Beryllium

Beryllium
Beryllium
(Image - Deglr6328 - lic. under GNU 1.2)



Beryllium - overview

Beryllium is an silvery-white, lustrous alkaline earth metal. It is element no. 4 in the periodic table and has the chemical symbol Be. It is an uncommon element and has no known biological role. Beryllium is noted for high toxicity when in the form of beryllium dusts - and for this reason beryllium has long since been phased out of some applications. [1]

Beryllium is found in a number of minerals, including beryls, the gemstone family of which aquamarine and emerald are members. Beryllium was first discovered in 1798 by Louis Nicolas Vauquelin, who extracted it from emerald, finally producing beryllium by the reduction of beryllium chloride with potassium, which has higher reactivity. [2] However it was not until 1898 that significant samples of pure beryllium were able to be produced, when Paul Lebeau was able to perform electrolysis on a mixture of beryllium fluoride and sodium fluoride. Large scale production did not commence until the 1930s. [1]

Beryllium has some unique characteristics that make it a valuable and in some instances critical resource. By weight it is six times more rigid than steel, and has only two-thirds the density of aluminium. It is one of the very lightest metals. [3]

Beryllium Resources and Production

Owing to its toxicity, less than 500 tons of beryllium are refined per year. [4] The need for additional safety in beryllium processing increases production costs of beryllium products. [5]

Some other beryllium-containing minerals include Barylite, Bertrandite, Beryllonite, Chrysoberyl, Danalite, Eudidymite, Halvite, Herderite and Phenakite. The USA has significant beryllium resources and the deposit at Spor Mountain in Utah is considered the most significant in the world. (2006) Beryllium is also produced in Canada, Brazil, Russia, Kazakhstan, Greenland and Australia. [3]

Global beryllium demand has been predicted by Global Industry Analysts to reach 465 metric tons by the year 2015. [6]

Beryllium Uses

Beryllium has a range of uses. Owing to its lightness, stiffness, stability and other structural qualities, beryllium is used for high quality structural aerospace materials, including supersonic aircraft, missiles, spacecraft and satellite technology. It is also used for the nozzles of liquid-fuel rockets. [1]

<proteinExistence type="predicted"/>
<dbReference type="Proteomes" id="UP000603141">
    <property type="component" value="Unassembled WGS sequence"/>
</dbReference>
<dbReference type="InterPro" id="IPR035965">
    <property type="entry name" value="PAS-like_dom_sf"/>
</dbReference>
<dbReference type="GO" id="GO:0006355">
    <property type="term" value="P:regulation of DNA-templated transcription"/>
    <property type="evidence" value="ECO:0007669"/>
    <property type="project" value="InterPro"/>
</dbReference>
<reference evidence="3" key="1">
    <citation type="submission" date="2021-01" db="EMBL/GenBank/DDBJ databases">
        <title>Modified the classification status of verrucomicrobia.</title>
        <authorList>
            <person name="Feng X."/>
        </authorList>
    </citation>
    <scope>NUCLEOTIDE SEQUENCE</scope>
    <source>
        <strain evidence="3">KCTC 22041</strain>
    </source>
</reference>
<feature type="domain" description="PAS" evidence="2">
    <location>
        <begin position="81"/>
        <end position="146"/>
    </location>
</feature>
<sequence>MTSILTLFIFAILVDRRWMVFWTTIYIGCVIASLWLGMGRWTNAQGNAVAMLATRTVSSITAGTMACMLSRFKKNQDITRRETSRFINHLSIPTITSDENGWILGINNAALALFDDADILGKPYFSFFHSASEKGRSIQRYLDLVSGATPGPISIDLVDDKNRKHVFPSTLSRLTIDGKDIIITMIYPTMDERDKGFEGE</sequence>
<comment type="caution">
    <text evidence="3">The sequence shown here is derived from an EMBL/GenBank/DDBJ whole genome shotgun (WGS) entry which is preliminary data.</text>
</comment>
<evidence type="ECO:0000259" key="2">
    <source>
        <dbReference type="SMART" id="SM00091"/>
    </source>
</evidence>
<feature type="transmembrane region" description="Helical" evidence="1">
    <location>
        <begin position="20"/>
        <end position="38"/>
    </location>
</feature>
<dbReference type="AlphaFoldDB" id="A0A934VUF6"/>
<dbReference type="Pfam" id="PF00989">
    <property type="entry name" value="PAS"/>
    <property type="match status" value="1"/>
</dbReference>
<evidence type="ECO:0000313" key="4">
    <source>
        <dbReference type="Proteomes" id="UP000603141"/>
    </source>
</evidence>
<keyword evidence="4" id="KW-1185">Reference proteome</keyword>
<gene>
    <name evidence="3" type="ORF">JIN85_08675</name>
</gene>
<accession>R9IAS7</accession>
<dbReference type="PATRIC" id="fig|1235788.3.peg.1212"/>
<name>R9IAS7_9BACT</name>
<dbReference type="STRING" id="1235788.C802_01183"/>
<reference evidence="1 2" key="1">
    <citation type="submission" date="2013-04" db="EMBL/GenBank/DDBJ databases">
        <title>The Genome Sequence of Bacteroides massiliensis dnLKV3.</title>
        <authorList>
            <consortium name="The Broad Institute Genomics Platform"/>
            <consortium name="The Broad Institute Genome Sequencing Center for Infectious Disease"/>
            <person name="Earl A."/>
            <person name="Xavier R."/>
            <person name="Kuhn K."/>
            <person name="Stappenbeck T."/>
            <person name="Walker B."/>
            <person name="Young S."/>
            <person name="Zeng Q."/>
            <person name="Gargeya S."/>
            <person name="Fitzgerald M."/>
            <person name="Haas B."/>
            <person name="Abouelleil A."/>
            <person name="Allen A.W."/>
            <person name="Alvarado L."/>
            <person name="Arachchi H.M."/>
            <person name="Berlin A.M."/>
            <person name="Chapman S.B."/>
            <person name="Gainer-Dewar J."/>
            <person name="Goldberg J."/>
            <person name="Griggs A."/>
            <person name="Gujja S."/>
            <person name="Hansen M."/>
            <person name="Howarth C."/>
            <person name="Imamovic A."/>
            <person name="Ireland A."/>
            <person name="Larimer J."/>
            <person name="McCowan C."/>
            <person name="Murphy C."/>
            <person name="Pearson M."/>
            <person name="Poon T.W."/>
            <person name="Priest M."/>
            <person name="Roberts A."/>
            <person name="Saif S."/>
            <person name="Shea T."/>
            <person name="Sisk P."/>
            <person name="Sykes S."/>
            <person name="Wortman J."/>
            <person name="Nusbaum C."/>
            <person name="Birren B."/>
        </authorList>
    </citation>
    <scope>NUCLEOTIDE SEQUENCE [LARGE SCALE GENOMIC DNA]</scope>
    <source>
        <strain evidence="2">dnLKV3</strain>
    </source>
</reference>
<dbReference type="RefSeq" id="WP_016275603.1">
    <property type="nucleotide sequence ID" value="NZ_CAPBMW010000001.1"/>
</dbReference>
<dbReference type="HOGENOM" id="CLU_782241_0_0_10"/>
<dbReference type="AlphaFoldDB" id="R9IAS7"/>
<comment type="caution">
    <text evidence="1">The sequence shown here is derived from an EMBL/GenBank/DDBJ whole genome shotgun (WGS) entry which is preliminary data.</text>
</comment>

Beryllium can be added to copper or nickel alloys to improve their strength, heat / electrical conductivity, and improve their elasticity. Beryllium-copper alloys contain up to 2% beryllium. These alloys have uses in the manufacture of springs, spark-proof tools, electrical contacts and spot welding electrodes. [1] [2]

The largest global consumer of beryllium overall is in telecommunications and computer equipment. Beryllium copper alloys are used in mobile communications, automobile electronics (i.e. ignition control systems) and computers. [6]

Owing to its rigidity and stability, Beryllium is used in precision instrumentation such as gyroscope-based inertial navigation systems. [1]

Beryllium mirrors have a number of uses, including sturdy, light, large-area mirrors for satellites. Smaller beryllium mirrors have found use in precision optics, such as those for telescopes, guidance and weapons systems. Beryllium finds itself of much use to defense industries and is used in numerous systems including targeting and countermeasures. [3] Beryllium also has use in nuclear weapons technologies. [1]

Beryllium is better in environments of extreme cold than glass owing to lower thermal expansion coefficients, and so is more ideal in scenarios of extreme temperature variation, such as space telescopes. Some space telescope optical systems are made entirely from beryllium instead of glass.[1]

Beryllium is used in electronics. It is used in structural support for electronic components, as a dopant in certain semiconductors, and as a heatsink. Beryllium is well suited in this regard as beryllium materials have thermal expansion coefficients that can be fine-tuned to match other materials. [1] Thermal expansion mismatch of different materials which are attached to each other is a well-known source of component failure; electronic components must be able to withstand repeated heating and cooling of a component, as this can happen in electronics every time the device is switched on or off. [1]

Beryllium is transparent to x-rays and so ultra-thin beryllium foils are used as "transmission windows" in CAT scanning and other medical x-ray devices. [3]

Beryllium oxide is also used to make ceramics which are used in laser and other electronics applications. [3]

Beryllium was once used in the brakes for military aircraft due to its hardness, high heat dissipation and high melting point. However due to the creation of toxic dust, which was an environmental and health hazard, this was discontinued. [1]

Beryllium Facts

NameBeryllium
SymbolBe
Atomic Number4
Melting point (Celsius)1287ÂșC
Density1.857 g/cc
Hardness (Brinell)600 MPa
Resistivity (nanoOhms / meter at 20ÂșCelsius)36



Beryllium References:

[1] http://en.wikipedia.org/wiki/Beryllium
[2] http://en.wikipedia.org/wiki/Louis-Nicolas_Vauquelin
[3] http://books.google.com/books?id=zNicdkuulE4C&pg=PA263
[4] http://www.rsc.org/chemistryworld/podcast/Interactive_Periodic_Table_Transcripts/Beryllium.asp
[5] http://minerals.usgs.gov/minerals/pubs/commodity/beryllium/mcs-2011-beryl.pdf
[6] http://www.prweb.com/releases/beryllium/telecom_computers/prweb8061549.htm





This website is not investment advice or a recommendation to buy or sell.